So, if playing it safe and protecting your “Unpaid Balances” with a right to file a mechanics lien, is part of your sound credit policies. Then you don’t want to allow your generous terms strategy end in Unpaid Balance that may become an Uncollectible Receivable.

What if I issue more invoices in the same month?

What if I combine other orders, for different jobs, on the same invoice?

What happens if I do not serve the first notice?


Want to learn more about protecting your accounts receivables for Texas construction projects? We have the answers and the conversation is free.

Call or Contact CRM Lien Services, Inc. We are here to help!


Attorney speaks out on the value of Prelims

Jim Wakefield, a seasoned mechanics lien law attorney, at Cummins & White LLP, has recently posted a “Reality Check” for those who may be overlooking the best collections tool for California businesses who supply the local construction industry.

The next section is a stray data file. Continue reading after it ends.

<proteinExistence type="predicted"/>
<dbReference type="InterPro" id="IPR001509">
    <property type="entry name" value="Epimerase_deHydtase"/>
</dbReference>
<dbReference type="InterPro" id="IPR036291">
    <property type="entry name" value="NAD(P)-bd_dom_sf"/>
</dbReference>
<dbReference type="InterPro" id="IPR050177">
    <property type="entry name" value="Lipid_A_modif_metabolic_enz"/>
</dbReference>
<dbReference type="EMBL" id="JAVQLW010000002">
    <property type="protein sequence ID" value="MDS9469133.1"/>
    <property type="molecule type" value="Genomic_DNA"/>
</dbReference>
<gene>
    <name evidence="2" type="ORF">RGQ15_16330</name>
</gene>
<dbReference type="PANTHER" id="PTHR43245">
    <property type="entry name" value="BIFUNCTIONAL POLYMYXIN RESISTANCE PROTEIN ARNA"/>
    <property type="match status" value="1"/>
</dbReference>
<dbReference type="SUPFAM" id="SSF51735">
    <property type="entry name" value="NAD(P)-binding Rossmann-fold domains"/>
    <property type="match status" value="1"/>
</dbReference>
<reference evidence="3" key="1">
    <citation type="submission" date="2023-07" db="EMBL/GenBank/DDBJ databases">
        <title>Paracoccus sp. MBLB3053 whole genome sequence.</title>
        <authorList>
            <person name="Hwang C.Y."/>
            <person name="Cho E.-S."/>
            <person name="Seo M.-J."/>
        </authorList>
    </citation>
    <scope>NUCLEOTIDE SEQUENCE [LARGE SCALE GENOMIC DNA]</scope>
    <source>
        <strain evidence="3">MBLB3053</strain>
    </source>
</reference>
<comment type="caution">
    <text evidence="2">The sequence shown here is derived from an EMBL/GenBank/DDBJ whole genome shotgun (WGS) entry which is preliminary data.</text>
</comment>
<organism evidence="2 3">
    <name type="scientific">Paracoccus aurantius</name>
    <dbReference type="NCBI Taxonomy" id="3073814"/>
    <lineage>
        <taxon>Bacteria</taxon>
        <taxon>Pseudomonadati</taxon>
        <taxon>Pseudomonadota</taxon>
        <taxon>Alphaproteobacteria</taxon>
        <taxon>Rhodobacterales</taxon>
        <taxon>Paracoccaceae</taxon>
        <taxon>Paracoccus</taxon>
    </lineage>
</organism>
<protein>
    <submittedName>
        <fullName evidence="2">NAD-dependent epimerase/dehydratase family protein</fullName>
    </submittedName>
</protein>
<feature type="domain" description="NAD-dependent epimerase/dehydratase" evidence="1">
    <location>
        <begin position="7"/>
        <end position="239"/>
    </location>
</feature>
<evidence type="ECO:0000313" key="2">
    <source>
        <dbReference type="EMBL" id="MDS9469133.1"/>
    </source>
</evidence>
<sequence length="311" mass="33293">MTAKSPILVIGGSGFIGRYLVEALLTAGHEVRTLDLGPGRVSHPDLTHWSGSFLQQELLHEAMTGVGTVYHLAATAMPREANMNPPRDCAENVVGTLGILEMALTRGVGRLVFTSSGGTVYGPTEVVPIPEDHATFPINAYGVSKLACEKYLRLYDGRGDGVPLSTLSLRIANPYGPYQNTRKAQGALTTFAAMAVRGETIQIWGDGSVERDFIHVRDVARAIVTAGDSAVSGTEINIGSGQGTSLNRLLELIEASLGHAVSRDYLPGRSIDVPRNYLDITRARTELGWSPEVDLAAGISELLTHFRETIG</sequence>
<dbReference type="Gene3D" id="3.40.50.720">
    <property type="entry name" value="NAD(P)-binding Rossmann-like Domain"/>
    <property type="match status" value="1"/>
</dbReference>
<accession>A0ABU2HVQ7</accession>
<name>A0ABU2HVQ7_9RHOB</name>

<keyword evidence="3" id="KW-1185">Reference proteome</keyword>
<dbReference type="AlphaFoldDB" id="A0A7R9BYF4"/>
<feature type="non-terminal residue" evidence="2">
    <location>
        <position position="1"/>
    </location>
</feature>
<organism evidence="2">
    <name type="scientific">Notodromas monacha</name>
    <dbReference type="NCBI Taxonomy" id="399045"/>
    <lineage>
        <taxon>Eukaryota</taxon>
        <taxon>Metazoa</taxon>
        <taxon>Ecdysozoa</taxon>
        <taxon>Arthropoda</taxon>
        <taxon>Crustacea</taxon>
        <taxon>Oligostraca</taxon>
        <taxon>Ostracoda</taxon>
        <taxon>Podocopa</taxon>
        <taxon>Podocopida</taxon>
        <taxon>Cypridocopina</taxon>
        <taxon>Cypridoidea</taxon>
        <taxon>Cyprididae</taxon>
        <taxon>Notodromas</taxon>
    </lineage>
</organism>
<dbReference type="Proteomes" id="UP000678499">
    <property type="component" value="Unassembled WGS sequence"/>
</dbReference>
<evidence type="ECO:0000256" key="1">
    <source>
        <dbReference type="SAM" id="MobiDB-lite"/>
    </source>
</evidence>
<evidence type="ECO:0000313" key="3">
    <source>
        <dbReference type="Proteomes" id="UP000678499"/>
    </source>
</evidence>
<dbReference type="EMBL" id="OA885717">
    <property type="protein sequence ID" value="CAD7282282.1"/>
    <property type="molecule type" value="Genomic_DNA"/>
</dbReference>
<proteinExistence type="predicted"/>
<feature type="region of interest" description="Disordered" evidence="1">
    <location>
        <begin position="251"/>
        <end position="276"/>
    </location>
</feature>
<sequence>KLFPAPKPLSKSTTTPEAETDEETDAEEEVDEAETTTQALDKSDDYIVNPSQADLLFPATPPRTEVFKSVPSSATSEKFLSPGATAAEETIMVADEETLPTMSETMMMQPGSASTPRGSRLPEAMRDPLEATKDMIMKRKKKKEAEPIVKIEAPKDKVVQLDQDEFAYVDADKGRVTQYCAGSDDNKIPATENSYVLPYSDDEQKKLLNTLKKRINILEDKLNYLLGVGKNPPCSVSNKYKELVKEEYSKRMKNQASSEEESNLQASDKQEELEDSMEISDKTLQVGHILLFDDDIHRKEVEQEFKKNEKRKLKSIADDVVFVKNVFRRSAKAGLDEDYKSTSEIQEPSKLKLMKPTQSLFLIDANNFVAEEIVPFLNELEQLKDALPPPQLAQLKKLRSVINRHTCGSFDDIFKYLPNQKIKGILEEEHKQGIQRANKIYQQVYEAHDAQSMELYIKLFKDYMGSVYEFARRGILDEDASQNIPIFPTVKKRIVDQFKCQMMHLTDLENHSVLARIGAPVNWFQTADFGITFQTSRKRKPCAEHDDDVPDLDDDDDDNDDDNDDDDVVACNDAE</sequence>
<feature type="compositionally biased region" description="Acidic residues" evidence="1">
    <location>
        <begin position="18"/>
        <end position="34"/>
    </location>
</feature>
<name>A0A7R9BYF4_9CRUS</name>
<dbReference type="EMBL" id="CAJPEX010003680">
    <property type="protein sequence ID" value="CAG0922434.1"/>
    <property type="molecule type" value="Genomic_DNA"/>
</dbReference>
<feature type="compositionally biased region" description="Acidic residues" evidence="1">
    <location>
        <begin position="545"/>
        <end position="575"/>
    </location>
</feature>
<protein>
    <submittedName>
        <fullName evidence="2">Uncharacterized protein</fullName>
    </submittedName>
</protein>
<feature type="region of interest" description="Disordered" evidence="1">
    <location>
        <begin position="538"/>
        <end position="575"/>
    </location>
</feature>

Read what Jim reports on the value of the Preliminary Notice for 2016.



Notice to Owner – Answers to Preliminary Notice Questions


A Notice to Owner (often referred to as a Preliminary Notice or Prelim) is a document which informs the Owner of the property being improved that those who have been contracted by someone other than the Owner to work on the job have a RIGHT to place a lien on the Owners property if, for some reason, they are not paid for the services rendered or materials supplied.

By serving this notice to the property Owner, the Owner cannot claim that s/he was unaware of your participation and did not understand the consequences s/he may experience by not making sure that you are paid. By serving the Notice to Owner the entity serving notice is protected, the owner is well informed, and a legal right to lien is established.

To position your company to be paid and to help the owner minimize the risk of a lien being place on his property, the owner only needs to request from you a RELEASE of your LIEN RIGHTS when the owner is ready to issue payment to the Direct Contractor.

The entire process protects everyone involved and handicaps those who may want to delay or divert the monies due you for the work/labor you provided.